The Wind and the Willows (Paperback)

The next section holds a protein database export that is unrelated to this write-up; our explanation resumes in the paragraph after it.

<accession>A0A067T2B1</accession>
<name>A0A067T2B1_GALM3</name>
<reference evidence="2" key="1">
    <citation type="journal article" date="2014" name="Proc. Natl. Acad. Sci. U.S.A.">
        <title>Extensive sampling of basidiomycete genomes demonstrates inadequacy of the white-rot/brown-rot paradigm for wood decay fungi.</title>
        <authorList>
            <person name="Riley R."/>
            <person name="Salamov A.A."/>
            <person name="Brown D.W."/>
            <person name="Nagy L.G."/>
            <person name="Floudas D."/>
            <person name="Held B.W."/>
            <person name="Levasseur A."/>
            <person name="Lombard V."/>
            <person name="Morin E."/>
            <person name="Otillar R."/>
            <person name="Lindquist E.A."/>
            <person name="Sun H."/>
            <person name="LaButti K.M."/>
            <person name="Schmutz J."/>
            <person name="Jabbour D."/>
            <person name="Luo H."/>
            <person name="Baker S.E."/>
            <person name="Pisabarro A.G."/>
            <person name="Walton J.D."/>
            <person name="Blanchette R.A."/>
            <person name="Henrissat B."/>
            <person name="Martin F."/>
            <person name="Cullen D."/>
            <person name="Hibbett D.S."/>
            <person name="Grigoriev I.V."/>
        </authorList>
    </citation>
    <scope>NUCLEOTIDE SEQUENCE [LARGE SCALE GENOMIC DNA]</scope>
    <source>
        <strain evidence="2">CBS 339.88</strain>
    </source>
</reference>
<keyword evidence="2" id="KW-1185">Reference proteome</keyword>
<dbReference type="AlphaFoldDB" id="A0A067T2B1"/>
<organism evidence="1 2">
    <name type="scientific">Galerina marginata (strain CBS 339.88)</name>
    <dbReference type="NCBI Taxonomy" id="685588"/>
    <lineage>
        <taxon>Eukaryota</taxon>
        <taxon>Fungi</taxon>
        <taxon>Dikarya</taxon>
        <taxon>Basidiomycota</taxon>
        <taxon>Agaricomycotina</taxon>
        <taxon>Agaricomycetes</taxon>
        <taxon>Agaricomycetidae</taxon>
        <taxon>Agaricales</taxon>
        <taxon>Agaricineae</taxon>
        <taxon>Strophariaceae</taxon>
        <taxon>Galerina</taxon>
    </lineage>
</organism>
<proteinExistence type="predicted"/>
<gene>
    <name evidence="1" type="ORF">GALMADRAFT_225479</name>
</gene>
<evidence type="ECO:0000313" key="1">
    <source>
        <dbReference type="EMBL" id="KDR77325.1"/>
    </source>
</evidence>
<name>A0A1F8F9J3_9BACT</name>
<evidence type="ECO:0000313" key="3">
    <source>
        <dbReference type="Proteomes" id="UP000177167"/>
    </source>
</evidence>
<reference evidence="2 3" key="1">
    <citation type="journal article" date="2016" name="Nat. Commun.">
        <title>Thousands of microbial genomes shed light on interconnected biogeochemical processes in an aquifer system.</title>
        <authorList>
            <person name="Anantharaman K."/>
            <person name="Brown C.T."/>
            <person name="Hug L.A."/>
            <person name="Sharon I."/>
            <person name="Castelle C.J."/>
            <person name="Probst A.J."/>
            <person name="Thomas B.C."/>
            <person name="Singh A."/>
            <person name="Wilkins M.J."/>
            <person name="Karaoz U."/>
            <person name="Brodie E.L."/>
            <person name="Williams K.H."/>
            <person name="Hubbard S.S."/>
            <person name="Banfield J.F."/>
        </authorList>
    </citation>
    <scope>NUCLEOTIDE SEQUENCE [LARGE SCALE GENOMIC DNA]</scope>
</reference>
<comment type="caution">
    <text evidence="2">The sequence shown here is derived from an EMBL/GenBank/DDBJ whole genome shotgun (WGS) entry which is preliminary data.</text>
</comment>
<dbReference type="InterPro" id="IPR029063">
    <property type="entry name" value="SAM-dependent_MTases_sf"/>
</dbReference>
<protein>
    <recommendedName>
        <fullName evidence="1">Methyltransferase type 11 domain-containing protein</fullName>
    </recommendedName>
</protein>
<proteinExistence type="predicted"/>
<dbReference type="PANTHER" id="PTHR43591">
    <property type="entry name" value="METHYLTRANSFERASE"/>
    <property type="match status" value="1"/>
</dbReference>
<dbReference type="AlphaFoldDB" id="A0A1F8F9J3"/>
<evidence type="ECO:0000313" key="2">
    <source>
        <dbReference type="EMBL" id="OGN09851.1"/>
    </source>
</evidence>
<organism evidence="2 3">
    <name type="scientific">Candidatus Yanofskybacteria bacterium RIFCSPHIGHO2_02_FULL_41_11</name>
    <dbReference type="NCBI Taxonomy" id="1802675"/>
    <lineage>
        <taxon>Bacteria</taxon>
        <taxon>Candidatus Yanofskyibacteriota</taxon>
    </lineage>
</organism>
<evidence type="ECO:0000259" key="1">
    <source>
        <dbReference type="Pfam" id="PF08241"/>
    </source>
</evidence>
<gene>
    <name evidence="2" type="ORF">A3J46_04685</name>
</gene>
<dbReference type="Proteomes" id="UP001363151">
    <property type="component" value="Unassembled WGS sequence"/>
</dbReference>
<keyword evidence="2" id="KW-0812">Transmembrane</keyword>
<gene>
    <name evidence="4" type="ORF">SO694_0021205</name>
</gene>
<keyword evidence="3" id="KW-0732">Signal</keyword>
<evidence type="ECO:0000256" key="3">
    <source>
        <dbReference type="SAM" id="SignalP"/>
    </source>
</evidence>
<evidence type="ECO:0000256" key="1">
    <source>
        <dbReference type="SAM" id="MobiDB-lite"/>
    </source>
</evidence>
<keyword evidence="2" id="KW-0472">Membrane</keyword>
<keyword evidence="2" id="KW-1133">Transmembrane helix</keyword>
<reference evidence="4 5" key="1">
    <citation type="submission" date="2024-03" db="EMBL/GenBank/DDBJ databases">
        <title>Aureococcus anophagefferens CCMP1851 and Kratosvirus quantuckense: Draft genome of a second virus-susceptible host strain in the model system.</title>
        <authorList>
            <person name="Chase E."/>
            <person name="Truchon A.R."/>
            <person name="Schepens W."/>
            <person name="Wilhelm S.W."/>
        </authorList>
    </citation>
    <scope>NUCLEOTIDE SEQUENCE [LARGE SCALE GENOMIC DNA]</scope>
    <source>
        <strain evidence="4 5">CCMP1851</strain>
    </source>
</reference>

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Thank you for checking out this children's classic by Guga Books. We appreciate your business and look forward to serving you soon. We have thousands of titles available, and we invite you to search for us by name, contact us via our website, or download our most recent catalogues. 'O, please let me, ' said the Mole. So, of course, the Rat let him. Packing the basket was not quite such pleasant work as unpacking' the basket. It never is. But the Mole was bent on enjoying everything, and although just when he had got the basket packed and strapped up tightly he saw a plate staring up at him from the grass, and when the job had been done again the Rat pointed out a fork which anybody ought to have seen, and last of all, behold the mustard pot, which he had been sitting on without knowing it-still, somehow, the thing got finished at last, without much loss of temper. The afternoon sun was getting low as the Rat sculled gently homewards in a dreamy mood, murmuring poetry-things over to himself, and not paying much attention to Mole. But the Mole was very full of lunch, and self-satisfaction, and pride, and already quite at home in a boat (so he thought) and was getting a bit restless besides: and presently he said, 'Ratty Please, I want to row, now ' The Rat shook his head with a smile. 'Not yet, my young friend, ' he said-'wait till you've had a few lessons. It's not so easy as it looks.' The Mole was quiet for a minute or two. But he began to feel more and more jealous of Rat, sculling so strongly and so easily along, and his pride began to whisper that he could do it every bit as well. He jumped up and seized the sculls, so suddenly, that the Rat, who was gazing out over the water and saying more poetry-things to himself, was taken by surprise and fell backwards off his seat with his legs in the air for the second time, while the triumphant Mole took his place and grabbed the sculls with entire confidence. 'Stop it, you SILLY ass ' cried the Rat, from the bottom of the boat. 'You can't do it You'll have us over ' The Mole flung his sculls back with a flourish, and made a great dig at the water. He missed the surface altogether, his legs flew up above his head, and he found himself lying on the top of the prostrate Rat. Greatly alarmed, he made a grab at the side of the boat, and the next moment-Sploosh Over went the boat, and he found himself struggling in the river. O my, how cold the water was, and O, how VERY wet it felt. How it sang in his ears as he went down, down, down How bright and welcome the sun looked as he rose to the surface coughing and spluttering How black was his despair when he felt himself sinking again Then a firm paw gripped him by the back of his neck. It was the Rat, and he was evidently laughing-the Mole could FEEL him laughing, right down his arm and through his paw, and so into his-the Mole's-neck. The Rat got hold of a scull and shoved it under the Mole's arm; then he did the same by the other side of him and, swimming behind, propelled the helpless animal to shore, hauled him out, and set him down on the bank, a squashy, pulpy lump of misery. When the Rat had rubbed him down a bit, and wrung some of the wet out of him, he said, 'Now, then, old fellow Trot up and down the towing-path as hard as you can, till you're warm and dry again, while I dive for the luncheon-basket.' So the dismal Mole, wet without and ashamed within, trotted about till he was fairly dry, while the Rat plunged into the water again, recovered the boat, righted her and made her fast, fetched his floating property to shore by degrees, and finally dived successfully for the luncheon-basket and struggled to land with it.